Scientists at the University of Rochester have taken a significant step forward in laser fusion research.
Experiments using the OMEGA laser at the University’s Laboratory of Laser Energetics (LLE) have created the conditions capable of producing a fusion yield that’s five times higher than the current record laser-fusion energy yield, as long as the relative conditions produced at LLE are reproduced and scaled up at the National Ignition Facility (NIF) at Lawrence Livermore National Laboratory in California.
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Ref: Demonstration of Fuel Hot-Spot Pressure in Excess of 50 Gbar for Direct-Drive, Layered Deuterium-Tritium Implosions on OMEGA. Physical Review Letters (7 July 2016) | DOI: 10.1103/PhysRevLett.117.025001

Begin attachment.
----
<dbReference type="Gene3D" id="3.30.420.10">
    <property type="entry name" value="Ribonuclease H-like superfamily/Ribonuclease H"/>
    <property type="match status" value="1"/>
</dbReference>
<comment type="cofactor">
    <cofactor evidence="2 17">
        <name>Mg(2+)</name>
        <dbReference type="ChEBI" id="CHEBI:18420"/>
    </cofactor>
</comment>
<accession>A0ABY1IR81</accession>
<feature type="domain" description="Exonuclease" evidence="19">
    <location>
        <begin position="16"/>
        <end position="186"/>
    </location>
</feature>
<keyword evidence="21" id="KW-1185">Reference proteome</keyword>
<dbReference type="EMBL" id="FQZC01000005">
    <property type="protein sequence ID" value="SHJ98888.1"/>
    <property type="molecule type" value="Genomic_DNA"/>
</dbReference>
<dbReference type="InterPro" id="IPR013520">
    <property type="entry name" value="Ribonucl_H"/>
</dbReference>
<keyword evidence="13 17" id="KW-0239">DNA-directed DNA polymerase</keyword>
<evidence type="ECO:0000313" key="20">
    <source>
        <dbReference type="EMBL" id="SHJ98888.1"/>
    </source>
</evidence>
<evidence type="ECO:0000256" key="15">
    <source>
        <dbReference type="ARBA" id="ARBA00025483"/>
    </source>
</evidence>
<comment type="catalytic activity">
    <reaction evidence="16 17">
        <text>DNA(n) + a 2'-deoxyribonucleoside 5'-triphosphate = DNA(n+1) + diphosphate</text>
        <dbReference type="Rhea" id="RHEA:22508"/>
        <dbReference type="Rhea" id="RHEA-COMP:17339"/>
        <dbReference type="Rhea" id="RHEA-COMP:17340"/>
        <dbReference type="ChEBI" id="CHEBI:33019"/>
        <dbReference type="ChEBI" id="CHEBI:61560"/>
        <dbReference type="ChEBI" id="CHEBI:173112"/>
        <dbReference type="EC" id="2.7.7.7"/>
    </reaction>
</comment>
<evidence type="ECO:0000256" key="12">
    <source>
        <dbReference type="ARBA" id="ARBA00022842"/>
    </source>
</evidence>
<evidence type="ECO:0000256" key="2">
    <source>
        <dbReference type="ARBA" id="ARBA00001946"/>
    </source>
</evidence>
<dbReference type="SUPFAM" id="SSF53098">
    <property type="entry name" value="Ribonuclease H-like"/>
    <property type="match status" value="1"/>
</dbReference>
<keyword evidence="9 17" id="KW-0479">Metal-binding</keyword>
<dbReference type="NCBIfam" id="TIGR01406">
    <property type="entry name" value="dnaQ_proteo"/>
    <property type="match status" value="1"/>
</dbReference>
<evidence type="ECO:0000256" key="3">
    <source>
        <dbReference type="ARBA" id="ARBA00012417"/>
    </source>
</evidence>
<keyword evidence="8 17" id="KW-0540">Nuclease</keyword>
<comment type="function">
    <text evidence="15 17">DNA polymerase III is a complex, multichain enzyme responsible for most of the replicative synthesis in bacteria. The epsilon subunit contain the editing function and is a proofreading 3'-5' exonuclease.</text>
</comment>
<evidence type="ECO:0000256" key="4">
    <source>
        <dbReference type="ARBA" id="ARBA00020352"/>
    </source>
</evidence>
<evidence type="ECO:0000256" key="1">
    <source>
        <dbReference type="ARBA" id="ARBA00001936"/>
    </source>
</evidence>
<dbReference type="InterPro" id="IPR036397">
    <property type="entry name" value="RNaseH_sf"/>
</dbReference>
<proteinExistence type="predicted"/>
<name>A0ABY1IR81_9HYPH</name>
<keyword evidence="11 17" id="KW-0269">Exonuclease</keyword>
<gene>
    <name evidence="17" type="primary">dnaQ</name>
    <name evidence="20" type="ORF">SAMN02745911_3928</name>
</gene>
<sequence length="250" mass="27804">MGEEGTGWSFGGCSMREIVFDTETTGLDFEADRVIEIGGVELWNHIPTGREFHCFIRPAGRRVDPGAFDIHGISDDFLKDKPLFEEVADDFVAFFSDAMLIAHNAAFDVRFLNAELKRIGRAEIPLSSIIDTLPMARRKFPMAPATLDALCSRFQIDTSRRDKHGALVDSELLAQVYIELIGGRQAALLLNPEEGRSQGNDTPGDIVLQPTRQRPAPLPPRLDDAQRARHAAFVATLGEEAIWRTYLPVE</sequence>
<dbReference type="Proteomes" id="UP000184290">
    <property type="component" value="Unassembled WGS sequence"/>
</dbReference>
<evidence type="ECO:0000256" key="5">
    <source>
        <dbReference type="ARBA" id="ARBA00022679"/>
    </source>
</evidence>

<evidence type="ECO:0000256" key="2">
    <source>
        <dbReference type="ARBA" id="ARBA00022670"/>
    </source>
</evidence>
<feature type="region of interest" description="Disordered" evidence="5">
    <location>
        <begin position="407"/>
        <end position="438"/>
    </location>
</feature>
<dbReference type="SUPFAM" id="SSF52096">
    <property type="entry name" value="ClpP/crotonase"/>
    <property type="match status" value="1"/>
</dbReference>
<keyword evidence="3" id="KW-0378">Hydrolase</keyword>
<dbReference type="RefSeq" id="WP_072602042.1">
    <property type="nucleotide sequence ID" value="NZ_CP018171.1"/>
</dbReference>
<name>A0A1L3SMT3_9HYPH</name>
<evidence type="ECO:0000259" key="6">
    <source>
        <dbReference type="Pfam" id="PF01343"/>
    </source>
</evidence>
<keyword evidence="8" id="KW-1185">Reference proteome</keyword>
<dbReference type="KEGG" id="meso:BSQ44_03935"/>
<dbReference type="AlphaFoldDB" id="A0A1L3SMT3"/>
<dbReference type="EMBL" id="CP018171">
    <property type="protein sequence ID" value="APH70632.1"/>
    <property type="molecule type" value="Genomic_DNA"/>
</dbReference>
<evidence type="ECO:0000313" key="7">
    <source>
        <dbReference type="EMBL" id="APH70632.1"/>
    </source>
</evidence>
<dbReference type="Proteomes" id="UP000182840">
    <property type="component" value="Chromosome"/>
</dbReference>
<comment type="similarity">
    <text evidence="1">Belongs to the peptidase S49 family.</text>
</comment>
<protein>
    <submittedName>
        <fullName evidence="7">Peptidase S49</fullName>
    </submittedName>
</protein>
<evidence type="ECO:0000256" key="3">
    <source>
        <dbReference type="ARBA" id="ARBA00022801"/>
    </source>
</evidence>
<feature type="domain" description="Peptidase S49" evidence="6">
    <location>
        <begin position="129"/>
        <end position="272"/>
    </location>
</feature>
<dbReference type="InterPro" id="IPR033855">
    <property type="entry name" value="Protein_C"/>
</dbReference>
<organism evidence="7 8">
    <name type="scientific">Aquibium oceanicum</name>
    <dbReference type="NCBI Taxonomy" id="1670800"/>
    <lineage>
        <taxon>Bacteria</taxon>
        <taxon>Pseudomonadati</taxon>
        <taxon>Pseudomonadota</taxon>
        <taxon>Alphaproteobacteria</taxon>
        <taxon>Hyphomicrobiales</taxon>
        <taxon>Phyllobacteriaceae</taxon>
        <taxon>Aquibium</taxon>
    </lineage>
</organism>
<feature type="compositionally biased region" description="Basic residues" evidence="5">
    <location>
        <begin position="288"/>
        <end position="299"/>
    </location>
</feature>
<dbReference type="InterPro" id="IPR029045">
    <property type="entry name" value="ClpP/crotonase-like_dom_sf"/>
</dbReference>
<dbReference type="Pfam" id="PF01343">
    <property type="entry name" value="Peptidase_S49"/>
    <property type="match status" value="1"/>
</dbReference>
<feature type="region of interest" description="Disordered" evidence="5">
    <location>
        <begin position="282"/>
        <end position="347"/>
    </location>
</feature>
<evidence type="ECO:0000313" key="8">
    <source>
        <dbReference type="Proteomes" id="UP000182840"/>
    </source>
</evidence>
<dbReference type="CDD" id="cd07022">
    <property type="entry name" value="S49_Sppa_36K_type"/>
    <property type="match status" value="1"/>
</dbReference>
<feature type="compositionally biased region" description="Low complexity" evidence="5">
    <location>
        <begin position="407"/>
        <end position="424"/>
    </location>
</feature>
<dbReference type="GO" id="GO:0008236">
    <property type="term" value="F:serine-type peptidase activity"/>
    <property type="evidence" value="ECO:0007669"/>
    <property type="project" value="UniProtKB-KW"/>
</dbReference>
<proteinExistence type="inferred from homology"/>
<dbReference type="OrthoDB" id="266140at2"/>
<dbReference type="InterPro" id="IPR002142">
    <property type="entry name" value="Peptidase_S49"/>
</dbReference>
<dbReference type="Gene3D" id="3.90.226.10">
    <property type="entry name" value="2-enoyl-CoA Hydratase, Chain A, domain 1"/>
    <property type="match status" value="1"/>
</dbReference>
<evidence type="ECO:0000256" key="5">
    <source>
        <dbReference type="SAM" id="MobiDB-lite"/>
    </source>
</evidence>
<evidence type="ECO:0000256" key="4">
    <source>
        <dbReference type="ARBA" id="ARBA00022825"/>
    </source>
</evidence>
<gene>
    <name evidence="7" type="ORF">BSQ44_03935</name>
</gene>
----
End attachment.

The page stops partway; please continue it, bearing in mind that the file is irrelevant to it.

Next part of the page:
A record fuel hot-spot pressure Phs=56±7 Gbar was inferred from x-ray and nuclear diagnostics for direct-drive inertial confinement fusion cryogenic, layered deuterium–tritium implosions on the 60-beam, 30-kJ, 351-nm OMEGA Laser System. When hydrodynamically scaled to the energy of the National Ignition Facility, these implosions achieved a Lawson parameter ∼60% of the value required for ignition [A. Bose et al., Phys. Rev. E 93, 011201(R) (2016)], similar to indirect-drive implosions [R. Betti et al., Phys. Rev. Lett. 114, 255003 (2015)], and nearly half of the direct-drive ignition-threshold pressure. Relative to symmetric, one-dimensional simulations, the inferred hot-spot pressure is approximately 40% lower. Three-dimensional simulations suggest that low-mode distortion of the hot spot seeded by laser-drive nonuniformity and target-positioning error reduces target performance.